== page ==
The scholar Fred Kaplan, the writer of “Lincoln: The Biography of a Author,” has drawn parallels between Abraham Lincoln and Mr. Obama, mentioning that they share a mastery of language and “a first-class temperament” for a president — “stoic, versatile, prepared to hearken to completely different factors of view.”
Like Lincoln’s, Mr. Obama’s voice — in individual and on the web page — is an elastic one, by turns colloquial and eloquent, humorous and pensive, and accommodating each commonsense arguments and melancholy meditations (Niagara Falls made Lincoln consider the transience of all life; a drawing in an Egyptian pyramid makes Mr. Obama suppose how time ultimately turns all human endeavors to mud).
The 2 presidents, each educated attorneys with poetic sensibilities, cast their identities and their careers in what Mr. Kaplan calls “the crucible of language.” When Mr. Obama was rising up, he remembers, “the very strangeness” of his heritage and the worlds he straddled might make him really feel like “a platypus or some imaginary beast,” not sure of the place he belonged. However the means of writing, he says, helped him to “combine all these items of myself into one thing comparatively complete” and ultimately gave him “a reasonably good sense” of who he was — a self-awareness that projected an air of calmness and composure, and would allow him to emerge from the stress cooker of the White Home very a lot the identical nuanced, self-critical author he was when he wrote “Goals From My Father” in his early 30s.
Though Mr. Obama says he didn’t have time as president to maintain an everyday journal, he would jot down accounts of essential moments as they transpired. Just like the time at a local weather summit in Copenhagen, when he and Secretary of State Hillary Clinton crashed a gathering of the leaders of China, Brazil, India and South Africa as a result of they have been “avoiding me and a deal we have been attempting to dealer that may, in the end, a few years later, result in the Paris Accords.” After the assembly, he wrote down what had been mentioned and what the scene felt like — he knew it was a very good story.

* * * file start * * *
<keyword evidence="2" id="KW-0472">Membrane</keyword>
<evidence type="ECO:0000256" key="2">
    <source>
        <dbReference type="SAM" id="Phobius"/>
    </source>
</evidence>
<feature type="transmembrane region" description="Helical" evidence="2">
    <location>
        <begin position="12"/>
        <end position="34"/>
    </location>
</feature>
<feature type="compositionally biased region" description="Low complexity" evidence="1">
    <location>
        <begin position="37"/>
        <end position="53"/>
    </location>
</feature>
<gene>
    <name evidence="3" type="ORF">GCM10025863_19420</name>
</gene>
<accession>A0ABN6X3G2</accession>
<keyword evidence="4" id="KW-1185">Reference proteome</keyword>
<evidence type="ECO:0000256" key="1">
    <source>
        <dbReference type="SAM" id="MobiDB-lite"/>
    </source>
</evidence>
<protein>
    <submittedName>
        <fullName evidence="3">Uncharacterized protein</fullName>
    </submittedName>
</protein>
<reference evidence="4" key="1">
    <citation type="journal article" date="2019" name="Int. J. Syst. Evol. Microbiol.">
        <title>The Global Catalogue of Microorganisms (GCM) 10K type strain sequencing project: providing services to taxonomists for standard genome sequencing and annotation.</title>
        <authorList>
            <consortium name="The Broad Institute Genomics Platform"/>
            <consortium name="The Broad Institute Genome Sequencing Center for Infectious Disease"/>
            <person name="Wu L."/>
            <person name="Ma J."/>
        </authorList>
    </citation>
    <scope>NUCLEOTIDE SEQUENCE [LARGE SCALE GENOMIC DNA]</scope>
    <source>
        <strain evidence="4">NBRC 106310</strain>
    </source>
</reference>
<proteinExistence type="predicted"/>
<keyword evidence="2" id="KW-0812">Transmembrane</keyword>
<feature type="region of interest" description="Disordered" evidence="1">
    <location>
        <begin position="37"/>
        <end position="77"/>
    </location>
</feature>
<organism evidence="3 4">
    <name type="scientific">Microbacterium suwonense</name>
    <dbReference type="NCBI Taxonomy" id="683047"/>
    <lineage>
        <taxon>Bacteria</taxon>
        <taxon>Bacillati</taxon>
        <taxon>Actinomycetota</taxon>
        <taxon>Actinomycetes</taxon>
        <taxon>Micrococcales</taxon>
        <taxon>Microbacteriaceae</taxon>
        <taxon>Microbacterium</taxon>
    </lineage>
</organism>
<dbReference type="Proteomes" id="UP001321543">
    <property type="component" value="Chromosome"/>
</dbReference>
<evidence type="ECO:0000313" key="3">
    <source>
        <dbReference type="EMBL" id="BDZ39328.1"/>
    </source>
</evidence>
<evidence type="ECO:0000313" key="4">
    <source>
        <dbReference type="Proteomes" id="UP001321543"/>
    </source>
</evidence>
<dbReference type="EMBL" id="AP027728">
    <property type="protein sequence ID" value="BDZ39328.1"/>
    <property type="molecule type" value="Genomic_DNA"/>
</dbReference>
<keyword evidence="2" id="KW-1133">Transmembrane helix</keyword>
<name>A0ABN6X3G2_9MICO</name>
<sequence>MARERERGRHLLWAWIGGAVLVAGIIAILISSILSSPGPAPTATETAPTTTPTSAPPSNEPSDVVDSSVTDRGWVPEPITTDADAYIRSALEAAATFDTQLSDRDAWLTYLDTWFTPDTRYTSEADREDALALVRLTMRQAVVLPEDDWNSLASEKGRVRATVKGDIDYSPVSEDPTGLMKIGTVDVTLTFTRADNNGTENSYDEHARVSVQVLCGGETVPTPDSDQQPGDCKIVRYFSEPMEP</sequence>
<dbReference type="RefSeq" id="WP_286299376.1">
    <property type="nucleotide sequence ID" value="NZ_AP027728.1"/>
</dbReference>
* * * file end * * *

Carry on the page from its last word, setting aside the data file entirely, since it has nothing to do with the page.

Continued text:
‘You simply must get began. You simply put one thing down. As a result of nothing is extra terrifying than the clean web page.’
Whereas 20 years in the past, Mr. Obama says, he would have wanted a military of researchers to assist him with a presidential memoir, the web meant he might merely “faucet in ‘Obama’ after which the date or the problem, and pull up each contemporaneous article — or my very own speeches, or my very own schedule, or my very own appearances — straight away.” The precise writing remained a painful course of, requiring him to essentially “work at it” and “grind it out.”
“It is a actually essential piece of enterprise that I’ve tried to transmit to my women and anyone who asks me about writing,” he says. “You simply must get began. You simply put one thing down. As a result of nothing is extra terrifying than the clean web page.”
Mr. Obama wrote “A Promised Land” — the first of two volumes about his presidency — a lot the identical method he’s labored on speeches and earlier books. As a result of he thinks the pc can lend “half-baked ideas the masks of tidiness,” he writes his first drafts longhand on yellow authorized pads; the act of typing it into the pc primarily turns into a primary edit. He says he’s “very explicit” about his pens, at all times utilizing black Uni-ball Imaginative and prescient Elite rollerball pens with a micro-point, and provides that he tends to do his greatest writing between 10 p.m. and a pair of a.m.: “I discover that the world narrows, and that’s good for my creativeness. It’s virtually as if there’s a darkness throughout and there’s a metaphorical beam of sunshine down on the desk, onto the web page.”